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Communication …It’s what we do – or is it?

Posted by Juliet Philip on 5th December 2016

I have always believed that one of the things that really distinguishes humans from the rest of the creatures that populate our planet is the ability to think, process and communicate verbally with each other.

I am beginning to think that there is a strong chance that within a few generations that ability may well be lost.

Whereas a few years ago a teenager would be told off for spending too much time on the phone (landline call only after 18:00 when cheap call time kicks in), today you’d be lucky to get them to pick up a phone to order a pizza. The majority of their communication is through online chat rooms with little use of the human voice.

In an office, instead of getting up and walking across the room to speak to a colleague, the majority will likely email, text or use an intergroup chatroom such as Slack. Not only are we in danger of losing our voices, but also our legs.

As a PR I often find myself on the wrong end of the conundrum of do I call or email a journalist. While many journalists request communication by email only there are times when a two-minute call would do the job so much better and bring the human touch back into the equation.

I don’t mean a call that asks the journalist whether they actually looked at the press release sent out that morning – it’s not something I would ever advocate. But a fact-finding call that can ensure a good PR delivers the journalist what they are actually looking for. However, most of the time my calls go straight to voicemail.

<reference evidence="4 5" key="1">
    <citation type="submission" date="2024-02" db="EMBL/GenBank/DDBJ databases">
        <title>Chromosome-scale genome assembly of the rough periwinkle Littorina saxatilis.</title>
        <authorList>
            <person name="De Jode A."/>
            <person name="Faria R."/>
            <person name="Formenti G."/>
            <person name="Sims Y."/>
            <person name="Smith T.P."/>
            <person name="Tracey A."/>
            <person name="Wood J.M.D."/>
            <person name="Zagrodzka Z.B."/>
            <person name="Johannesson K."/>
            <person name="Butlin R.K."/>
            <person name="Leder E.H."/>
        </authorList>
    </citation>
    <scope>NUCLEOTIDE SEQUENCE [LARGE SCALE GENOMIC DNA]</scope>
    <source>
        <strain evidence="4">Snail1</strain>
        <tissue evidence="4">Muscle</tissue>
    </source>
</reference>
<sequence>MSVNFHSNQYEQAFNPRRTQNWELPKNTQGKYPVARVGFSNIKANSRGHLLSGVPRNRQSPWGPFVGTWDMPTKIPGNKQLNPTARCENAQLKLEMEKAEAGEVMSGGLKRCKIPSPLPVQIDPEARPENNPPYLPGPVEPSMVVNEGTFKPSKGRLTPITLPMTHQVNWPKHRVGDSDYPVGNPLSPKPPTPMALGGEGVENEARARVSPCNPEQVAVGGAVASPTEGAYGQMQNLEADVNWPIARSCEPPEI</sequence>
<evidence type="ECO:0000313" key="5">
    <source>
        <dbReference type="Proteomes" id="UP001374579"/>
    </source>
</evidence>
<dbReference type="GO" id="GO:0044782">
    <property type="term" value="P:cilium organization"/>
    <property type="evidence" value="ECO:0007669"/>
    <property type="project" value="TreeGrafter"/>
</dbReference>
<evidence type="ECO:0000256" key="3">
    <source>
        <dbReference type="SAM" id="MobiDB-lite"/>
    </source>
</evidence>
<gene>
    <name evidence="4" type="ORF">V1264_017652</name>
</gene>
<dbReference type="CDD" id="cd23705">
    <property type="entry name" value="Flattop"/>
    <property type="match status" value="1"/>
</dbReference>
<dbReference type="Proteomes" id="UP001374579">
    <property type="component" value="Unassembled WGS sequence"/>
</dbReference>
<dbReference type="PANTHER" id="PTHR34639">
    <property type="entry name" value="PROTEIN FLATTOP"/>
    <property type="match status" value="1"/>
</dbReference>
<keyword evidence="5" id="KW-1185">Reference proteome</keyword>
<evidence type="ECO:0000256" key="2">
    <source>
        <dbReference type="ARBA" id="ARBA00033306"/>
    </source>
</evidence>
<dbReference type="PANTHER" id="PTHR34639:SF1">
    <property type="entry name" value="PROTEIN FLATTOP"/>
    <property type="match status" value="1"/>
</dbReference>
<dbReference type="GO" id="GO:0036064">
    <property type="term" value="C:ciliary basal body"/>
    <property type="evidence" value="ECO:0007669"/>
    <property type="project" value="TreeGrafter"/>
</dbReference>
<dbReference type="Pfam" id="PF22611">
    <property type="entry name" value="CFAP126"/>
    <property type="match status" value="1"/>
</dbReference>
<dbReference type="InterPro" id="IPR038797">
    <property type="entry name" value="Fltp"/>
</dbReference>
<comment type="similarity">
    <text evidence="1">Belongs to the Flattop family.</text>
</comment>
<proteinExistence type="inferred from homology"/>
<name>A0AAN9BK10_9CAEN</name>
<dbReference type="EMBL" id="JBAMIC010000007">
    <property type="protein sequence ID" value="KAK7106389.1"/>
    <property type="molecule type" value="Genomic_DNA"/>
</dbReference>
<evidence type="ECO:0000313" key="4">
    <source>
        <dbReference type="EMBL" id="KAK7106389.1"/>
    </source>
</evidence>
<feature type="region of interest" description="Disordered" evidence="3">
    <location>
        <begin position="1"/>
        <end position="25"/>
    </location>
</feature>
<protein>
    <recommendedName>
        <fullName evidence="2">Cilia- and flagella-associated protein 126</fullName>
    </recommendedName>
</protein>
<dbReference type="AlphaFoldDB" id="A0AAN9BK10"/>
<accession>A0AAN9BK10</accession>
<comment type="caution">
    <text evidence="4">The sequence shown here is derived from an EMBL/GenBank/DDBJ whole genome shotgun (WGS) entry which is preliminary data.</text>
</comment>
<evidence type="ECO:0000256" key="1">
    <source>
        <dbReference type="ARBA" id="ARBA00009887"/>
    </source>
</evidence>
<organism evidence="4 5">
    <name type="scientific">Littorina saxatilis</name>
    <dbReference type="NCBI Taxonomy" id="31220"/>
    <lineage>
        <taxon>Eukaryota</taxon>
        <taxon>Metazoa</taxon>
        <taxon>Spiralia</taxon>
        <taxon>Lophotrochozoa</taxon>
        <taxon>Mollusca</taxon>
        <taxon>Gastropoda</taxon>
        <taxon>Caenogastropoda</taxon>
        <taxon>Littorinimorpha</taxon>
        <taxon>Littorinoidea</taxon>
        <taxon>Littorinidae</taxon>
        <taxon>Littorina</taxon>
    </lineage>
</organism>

So what has prompted this outburst?

I found out, while reading about the ban on children raising their hands to answer questions in school, that raising your hand to ask a question is also a thing of the past – and not just at junior education level.

Today’s university students no longer have to worry about the embarrassment of asking an inane question in a lecture as there are apps, such as Piazza and MeeToo, which allow you to anonymously send a question to the whiteboard for the lecturer to reply to. So the lecturer has no idea who it is that might be struggling.

Where is the interaction in all this that might spark more conversation and insight? Are we all going to hide behind our tablets and smartphones rather than be seen to ask the wrong question? Is being embarrassed not a rite of passage anymore?

Or, is it just me?

Juliet Philip

Juliet has been with Wildfire for over 15 years, initially writing client’s internal communications before taking on a traditional PR role. During this time she has worked with clients in the electronics / telecoms sectors alongside manufacturing and VC companies. Juliet’s strength lies in her ability to identify a story and then communicate that story to the media. She rarely takes no for an answer and her drive and dedication endear her to media and clients alike. Firm but fair, Juliet always gets the right result.